REVIEW: Kublai Khan – New Strength [2015]


Artist: Kublai Khan

Album: New Strength


These are tough times—but you didn’t need me to tell you that. Everywhere you look: every station on the radio and every channel on television is laden with atrocities and horrors of the worst kind—the kind we are inflicting on one another. A thick skin isn’t enough to get through the daily bombardment of bad news and boorish behavior, at least it isn’t anymore, and Kublai Khan know it. It isn’t enough just to survive any more—what we, the citizens of planet earth need is New Strength. Based on day-to-day trials and tribulations of living on Earth, Kublai Khan’s sophomore release is, in many ways, a natural continuation of Balancing Survival and Happiness. New Strength sees the band recognizing there is more to life than just getting by—but to achieve that, it takes more then clenched teeth and dedication. It takes a sport of iron, unbending under the world’s countless pressures. It takes experience, growth through repeated failure and patience—the sort of things only life can teach you in the first place.

Instrumentally, Kublai Khan are metalcore in its purest and most unrefined form. Raunchy, ruthless riffs segue into spine-snapping breakdowns that inspires violence in mere seconds. New Strength is a filler-free display of bare-knuckle, brute-force metal-turned-hardcore that doesn’t let up until the last song is sung. Percussionist Isaac Lamb sets the tone for the album’s energetic assault. Lamb’s name is misleading, as his patterns are punchy, fast and furious—more akin to a wolf than anything—as they keep the release roaring along on all cylinders. From the first seconds of “Life for a Life,” throughout mile-per-minute bangers like “Partners” and “Smoke and Mirrors,” Lamb never lets up. Even slower, chunkier tracks like “Still Here” and “Dear God” see his energy more focused on precise, punishing breakdowns—working in spine-snapping syncope with bassist Eric English. Here, the duo align their instruments with absolutely devastating efficacy, where other parts of New Strength see English acting alone, deviating from Lamb’s steady beats to build into a rousing riff or terrifying two-step that stands to level entire venues. These passages—defined by aggressive, simple-but-effective riffs and crushing chugs—highlight the fretwork of guitarist Nolan Ashley. While Ashley’s riffing doesn’t re-invent the wheel, it sees Kublai Khan attacking the listener more belligerently and brutally than the band’s debut did. Tracks like “Dear God” and “Mistakes” see Ashley effectively doing by himself what it typically takes two (or more) guitarists to accomplish.

Instrumentally, Kublai Khan are a solid—but not revolutionary—example of burly, bold metalcore. Where the quartet truly gain their unique edge is with the consideration of frontman Matt Honeycutt. Simply put, the listener will be hard pressed to find another vocalist with a raspy, ragged scream as unique as Honeycutt’s. While some may find it off-putting, Honeycutt’s one-of-a-kind shout sets Kublai Khan apart—allowing the listener to understand every lyric and, thereby empathizing and identifying with the struggles and stories Honeycutt speaks of. Whether it’s the solidarity in “Still Here” where Honeycutt partners with The Acacia Strain’s Vincent Bennett to yell “Still here, still clean” or Honeycutt’s intense aggravation and energy during “Dear God,” few hardcore (or metalcore) vocalists are able to hit the listener with the same combination of articulation and emotion that Honeycutt does. Like all unique things, this goes both ways: some will find Kublai Khan to be a fantastic band with a lacking vocalist—but others will identify with the inclination given in this review: Kublai Khan are a good mix of metal and hardcore thrust into greatness by the furious, full-bodied screams from Honeycutt.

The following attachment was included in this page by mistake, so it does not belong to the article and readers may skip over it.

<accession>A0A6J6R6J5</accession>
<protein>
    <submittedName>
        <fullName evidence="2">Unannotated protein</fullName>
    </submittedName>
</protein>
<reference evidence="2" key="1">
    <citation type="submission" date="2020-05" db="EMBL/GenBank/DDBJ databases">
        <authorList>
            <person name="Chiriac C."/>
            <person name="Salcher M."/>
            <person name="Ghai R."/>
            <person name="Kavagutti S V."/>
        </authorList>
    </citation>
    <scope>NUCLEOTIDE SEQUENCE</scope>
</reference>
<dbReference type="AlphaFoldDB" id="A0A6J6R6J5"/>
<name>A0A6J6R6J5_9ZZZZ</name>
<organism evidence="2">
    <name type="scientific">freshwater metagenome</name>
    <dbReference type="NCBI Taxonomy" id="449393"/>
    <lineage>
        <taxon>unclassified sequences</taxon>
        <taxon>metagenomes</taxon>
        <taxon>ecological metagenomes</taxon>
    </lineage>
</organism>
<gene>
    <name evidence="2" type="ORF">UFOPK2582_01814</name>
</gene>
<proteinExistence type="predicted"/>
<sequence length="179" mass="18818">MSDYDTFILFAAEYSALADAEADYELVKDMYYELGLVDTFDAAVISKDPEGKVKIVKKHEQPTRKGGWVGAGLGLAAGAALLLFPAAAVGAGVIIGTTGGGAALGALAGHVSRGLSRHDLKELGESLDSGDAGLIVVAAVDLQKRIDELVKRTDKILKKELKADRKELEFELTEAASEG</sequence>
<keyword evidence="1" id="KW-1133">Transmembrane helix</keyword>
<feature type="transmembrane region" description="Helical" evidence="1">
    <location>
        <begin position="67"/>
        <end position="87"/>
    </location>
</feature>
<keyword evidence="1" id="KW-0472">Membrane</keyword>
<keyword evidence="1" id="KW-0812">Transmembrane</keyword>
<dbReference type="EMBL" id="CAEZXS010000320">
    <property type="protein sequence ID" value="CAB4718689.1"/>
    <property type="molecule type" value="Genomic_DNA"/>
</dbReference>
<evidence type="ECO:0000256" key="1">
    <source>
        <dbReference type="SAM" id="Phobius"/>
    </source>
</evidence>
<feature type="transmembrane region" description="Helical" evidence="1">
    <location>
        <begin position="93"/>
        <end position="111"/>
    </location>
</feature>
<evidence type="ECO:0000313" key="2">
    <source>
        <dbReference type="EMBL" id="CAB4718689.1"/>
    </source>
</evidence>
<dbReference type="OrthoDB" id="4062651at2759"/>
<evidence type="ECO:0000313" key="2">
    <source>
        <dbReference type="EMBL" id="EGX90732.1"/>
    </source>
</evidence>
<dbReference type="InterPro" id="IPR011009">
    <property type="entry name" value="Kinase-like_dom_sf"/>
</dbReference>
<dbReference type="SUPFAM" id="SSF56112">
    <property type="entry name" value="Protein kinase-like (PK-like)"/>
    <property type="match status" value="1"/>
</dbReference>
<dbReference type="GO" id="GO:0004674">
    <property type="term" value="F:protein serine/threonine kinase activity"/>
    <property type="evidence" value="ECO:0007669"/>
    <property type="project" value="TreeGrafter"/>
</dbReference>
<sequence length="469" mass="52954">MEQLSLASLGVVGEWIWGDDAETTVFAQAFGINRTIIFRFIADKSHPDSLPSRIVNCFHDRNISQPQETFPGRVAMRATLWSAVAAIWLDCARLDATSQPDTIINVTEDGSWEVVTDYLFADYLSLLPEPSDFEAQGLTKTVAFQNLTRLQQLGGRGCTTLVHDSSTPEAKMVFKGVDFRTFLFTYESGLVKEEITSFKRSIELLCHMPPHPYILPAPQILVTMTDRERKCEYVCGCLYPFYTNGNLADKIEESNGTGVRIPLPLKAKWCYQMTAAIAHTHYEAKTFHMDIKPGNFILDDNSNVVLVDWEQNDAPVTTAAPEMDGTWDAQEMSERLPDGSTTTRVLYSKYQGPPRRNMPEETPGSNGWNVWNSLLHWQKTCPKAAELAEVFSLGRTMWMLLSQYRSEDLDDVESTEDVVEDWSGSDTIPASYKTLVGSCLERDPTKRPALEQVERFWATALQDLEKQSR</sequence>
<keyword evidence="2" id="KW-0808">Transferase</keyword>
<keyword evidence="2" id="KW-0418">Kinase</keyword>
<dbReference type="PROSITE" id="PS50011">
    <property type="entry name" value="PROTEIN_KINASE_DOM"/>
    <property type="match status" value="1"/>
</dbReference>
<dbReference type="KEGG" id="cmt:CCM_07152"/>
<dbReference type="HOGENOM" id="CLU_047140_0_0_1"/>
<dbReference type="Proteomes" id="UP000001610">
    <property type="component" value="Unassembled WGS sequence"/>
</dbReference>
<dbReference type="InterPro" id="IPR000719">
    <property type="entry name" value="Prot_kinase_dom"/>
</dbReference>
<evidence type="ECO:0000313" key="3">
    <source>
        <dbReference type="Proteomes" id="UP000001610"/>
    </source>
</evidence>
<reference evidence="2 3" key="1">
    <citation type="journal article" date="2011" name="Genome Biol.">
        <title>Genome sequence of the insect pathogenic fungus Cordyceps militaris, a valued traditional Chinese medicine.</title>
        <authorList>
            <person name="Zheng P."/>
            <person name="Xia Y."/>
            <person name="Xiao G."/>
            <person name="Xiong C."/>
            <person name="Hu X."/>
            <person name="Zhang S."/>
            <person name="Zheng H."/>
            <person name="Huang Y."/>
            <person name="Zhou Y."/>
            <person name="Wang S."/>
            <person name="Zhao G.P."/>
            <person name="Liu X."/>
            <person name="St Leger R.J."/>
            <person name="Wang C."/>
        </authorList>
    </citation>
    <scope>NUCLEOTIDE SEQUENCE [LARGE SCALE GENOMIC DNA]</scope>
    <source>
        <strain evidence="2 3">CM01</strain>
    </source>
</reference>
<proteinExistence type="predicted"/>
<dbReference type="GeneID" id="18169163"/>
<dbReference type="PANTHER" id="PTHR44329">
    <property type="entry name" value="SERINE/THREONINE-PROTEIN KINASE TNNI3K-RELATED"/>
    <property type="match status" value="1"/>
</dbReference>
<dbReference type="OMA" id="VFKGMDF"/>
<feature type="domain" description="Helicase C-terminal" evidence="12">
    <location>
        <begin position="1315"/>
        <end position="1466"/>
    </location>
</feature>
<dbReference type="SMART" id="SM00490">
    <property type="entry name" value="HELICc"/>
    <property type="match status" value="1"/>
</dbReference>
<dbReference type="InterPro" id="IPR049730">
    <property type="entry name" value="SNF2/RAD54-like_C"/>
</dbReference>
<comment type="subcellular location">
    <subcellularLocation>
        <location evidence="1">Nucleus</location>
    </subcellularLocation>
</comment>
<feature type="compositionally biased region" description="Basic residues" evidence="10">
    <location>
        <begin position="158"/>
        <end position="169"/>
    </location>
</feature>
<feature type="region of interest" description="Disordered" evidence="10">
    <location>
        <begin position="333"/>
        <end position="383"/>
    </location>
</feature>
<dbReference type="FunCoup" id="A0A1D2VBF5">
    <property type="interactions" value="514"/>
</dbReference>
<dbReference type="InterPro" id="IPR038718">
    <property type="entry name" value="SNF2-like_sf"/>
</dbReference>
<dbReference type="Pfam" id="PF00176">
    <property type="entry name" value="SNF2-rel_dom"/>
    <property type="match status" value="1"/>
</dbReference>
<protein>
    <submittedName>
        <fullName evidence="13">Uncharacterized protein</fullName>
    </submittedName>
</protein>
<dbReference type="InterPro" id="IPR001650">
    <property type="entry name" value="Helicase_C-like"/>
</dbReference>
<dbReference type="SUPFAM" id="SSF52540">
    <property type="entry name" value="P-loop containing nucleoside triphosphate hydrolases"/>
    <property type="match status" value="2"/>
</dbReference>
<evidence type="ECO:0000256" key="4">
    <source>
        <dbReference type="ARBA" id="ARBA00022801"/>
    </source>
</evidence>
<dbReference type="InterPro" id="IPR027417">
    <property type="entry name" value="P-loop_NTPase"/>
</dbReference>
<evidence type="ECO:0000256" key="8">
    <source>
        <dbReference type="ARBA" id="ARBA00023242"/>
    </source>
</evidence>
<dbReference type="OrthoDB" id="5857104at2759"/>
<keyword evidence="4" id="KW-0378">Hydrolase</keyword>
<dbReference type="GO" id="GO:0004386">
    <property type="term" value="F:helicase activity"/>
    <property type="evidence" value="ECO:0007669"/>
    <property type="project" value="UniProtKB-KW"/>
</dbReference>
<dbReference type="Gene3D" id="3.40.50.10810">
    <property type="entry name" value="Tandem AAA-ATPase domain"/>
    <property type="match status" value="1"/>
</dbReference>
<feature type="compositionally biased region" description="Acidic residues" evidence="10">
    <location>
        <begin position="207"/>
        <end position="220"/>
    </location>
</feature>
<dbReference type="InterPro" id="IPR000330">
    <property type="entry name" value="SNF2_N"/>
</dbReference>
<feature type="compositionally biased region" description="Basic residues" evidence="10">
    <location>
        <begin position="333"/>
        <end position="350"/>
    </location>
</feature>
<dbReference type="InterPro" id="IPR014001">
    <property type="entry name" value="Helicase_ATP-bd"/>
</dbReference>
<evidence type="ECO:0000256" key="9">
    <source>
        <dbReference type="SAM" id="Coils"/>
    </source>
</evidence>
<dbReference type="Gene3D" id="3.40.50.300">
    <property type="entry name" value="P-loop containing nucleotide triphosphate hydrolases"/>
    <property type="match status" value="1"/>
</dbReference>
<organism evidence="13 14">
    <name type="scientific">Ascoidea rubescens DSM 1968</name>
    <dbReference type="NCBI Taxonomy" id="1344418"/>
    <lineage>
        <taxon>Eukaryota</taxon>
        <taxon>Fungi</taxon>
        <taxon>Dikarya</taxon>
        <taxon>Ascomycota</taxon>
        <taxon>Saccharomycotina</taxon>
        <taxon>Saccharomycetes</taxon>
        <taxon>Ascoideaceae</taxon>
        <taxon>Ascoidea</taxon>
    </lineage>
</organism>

This talented Texan quartet have moved forward from their debut album—a solid release plagued by filler—to a new, stronger one. However, New Strength is not entirely without weakness. Where there isn’t a second of filler to be found on the album’s twenty-seven minute runtime, some listeners (especially those unimpressed with Honeycutt’s vocals) will find it slightly monotonous. Again, this is a blessing and curse: if Kublai Khan have just the right energy and aggression levels for you, then the fact that some songs run together will probably fly right over your head. But a repeated series of careful listens will reveal that some of Kublai Khan’s songs sound dangerously similar. Saved by an under-thirty-minute overall length, New Strength isn’t truly crippled by monotony—but it is enough of a weakness to make note of, in spite of the overall solidity of the release.

Whether you love it or are indifferent to it, there is little doubt that Kublai Khan’s album is a quick, crushing example of metalcore mastery that can raise the listener’s pulse faster than a full-on sprint. Trading out a major flaw for a minor one, New Strength is the sound of a band doing more than surviving. Rather, Kublai Khan are beginning to thrive—sending shivers down the spines of venue-owners around the world.



For Fans Of: 2×4, Drowning, The Acacia Strain, Culture Killer

By: Connor Welsh